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Oct 17, 8:43 AM EDT

Bank of England chief economist: rates to stay low

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LONDON (AP) -- The Bank of England's chief economist signaled Friday that interest rates could remain at record lows for longer than expected due to weaker wage growth and global economic uncertainties.

Andrew Haldane told business leaders he had become "gloomier" because real wages are falling, productivity is stagnant and savings interest rates are at their lowest since the 1970s, even as Britain's economic growth rate remains the envy of other G-7 nations.

"The U.K. economy appears to be writhing in both agony and ecstasy," he said. "It is twin peaked."

The comments helped boost British stocks, which had fallen on investor concern that the Bank of England would increase interest rates. Haldane's remarks came after James Bullard, president of the St. Louis Federal Reserve, said U.S. central bankers should consider delaying plans to wind down bond purchases this month.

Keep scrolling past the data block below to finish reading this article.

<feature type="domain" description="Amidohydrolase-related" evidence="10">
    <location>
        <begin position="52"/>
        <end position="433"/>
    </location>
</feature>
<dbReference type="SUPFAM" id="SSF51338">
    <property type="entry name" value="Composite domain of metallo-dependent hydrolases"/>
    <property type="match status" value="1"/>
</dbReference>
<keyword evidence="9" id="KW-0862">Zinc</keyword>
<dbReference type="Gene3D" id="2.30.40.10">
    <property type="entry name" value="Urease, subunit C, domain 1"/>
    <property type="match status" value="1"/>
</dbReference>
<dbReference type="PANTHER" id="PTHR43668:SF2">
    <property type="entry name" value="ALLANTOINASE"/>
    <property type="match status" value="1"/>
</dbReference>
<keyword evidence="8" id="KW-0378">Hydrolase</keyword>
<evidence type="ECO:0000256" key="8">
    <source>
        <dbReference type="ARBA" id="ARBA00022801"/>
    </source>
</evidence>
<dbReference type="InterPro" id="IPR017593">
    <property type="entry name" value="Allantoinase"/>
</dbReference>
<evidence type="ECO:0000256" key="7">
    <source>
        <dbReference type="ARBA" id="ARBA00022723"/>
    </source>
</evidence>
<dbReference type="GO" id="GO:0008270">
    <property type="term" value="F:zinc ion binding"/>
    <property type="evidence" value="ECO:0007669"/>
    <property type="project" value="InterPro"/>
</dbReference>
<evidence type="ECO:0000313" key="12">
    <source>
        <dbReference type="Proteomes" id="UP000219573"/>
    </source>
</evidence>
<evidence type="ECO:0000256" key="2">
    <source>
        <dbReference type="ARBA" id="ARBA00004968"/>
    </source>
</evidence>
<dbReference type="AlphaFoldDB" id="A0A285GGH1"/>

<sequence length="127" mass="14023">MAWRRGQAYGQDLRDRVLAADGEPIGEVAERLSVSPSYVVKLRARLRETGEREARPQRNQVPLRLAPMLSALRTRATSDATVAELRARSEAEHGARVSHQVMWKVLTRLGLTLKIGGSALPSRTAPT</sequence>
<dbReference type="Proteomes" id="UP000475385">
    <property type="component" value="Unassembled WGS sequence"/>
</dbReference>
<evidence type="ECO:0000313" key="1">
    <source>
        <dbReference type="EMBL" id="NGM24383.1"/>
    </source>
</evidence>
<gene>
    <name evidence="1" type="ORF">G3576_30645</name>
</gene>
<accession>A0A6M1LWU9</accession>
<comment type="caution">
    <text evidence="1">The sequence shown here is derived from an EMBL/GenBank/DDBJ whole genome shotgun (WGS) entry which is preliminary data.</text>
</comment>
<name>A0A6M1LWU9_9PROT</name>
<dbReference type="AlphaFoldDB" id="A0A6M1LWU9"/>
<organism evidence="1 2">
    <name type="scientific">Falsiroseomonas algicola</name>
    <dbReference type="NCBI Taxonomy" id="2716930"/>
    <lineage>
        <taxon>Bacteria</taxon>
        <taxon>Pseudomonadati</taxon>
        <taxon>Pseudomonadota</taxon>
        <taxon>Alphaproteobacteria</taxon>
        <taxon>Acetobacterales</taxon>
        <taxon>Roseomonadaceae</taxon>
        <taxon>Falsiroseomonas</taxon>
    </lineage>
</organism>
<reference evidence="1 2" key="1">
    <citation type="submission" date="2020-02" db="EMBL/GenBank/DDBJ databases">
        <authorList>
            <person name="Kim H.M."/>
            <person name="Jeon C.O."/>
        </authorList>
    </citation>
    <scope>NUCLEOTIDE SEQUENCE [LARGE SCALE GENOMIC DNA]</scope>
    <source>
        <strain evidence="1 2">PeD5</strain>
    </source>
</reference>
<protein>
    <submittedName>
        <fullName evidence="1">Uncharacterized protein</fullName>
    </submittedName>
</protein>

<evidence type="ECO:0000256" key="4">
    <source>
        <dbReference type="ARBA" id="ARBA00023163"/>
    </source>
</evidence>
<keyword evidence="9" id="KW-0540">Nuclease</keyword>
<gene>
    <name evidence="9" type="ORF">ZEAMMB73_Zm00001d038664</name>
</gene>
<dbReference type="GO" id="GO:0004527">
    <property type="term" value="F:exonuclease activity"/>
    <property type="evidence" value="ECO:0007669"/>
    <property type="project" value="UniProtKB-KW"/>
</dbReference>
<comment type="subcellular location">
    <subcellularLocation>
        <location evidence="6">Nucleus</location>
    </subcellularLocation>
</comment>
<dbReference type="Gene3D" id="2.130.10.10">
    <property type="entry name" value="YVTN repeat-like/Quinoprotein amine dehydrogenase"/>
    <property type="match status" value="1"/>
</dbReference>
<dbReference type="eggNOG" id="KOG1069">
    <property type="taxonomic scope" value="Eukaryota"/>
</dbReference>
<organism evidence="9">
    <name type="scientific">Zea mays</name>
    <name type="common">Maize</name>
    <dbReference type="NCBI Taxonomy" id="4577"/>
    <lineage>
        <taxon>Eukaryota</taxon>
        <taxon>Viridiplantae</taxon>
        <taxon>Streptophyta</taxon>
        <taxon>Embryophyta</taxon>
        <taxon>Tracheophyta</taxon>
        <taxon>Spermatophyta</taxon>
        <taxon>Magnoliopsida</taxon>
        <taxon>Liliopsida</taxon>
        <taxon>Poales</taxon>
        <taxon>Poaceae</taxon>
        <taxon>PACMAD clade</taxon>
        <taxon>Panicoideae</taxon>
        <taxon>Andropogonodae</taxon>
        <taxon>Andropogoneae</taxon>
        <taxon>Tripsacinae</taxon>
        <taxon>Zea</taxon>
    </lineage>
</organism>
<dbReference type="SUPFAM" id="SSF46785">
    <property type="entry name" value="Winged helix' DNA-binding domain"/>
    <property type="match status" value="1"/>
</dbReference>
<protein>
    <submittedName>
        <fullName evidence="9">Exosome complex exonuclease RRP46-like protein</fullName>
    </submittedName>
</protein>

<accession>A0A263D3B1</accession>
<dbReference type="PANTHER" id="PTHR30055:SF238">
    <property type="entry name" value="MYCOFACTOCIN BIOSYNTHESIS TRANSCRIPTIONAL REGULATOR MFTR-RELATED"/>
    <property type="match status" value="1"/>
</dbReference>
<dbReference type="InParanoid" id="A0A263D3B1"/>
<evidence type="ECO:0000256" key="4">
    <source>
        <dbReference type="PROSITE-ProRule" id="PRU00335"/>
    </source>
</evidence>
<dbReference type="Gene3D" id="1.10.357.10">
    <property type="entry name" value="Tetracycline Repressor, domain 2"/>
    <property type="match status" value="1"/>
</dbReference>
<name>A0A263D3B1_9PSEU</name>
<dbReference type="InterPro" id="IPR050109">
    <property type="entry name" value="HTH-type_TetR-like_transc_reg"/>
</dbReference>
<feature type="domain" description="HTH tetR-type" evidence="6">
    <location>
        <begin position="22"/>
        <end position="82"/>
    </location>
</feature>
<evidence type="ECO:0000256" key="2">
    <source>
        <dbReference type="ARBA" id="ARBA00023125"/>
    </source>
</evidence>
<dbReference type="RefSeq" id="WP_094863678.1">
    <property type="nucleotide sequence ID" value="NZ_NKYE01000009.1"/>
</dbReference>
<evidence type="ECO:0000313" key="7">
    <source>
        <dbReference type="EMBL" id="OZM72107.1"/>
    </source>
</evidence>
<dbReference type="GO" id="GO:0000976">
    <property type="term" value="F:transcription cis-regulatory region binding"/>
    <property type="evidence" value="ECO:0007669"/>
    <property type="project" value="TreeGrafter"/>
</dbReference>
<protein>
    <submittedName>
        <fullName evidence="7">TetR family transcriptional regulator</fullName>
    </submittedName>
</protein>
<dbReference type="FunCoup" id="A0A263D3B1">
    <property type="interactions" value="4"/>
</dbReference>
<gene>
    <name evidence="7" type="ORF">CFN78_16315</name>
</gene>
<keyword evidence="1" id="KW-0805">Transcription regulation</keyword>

Critics of Britain's austerity program have long pointed to concerns about the uneven nature of the country's recovery from the 2008 financial crisis, which has left many workers struggling to make ends meet.

"2014 was meant to be the year of the pay rise but we've seen just the opposite, with nominal wage growth slowing to less than 1 percent - a historic low," said Matthew Whittaker, chief economist at the Resolution Foundation.

On the positive side, Britain's economy is growing about 3 percent annually, U.K. stock prices have risen 50 percent since 2009 and the unemployment rate has dropped to 6 percent, Haldane said.

At the same time, real wages are about 10 percent below pre-recession levels, productivity has been stagnant for the longest period since the 1880s, and real interest rates on savings are near zero.

Haldane also cited weakening global growth, increased geopolitical and financial risks, and weaker inflationary pressures.

"Taken together, this implies interest rates could remain lower for longer, certainly than I had expected three months ago," he said.

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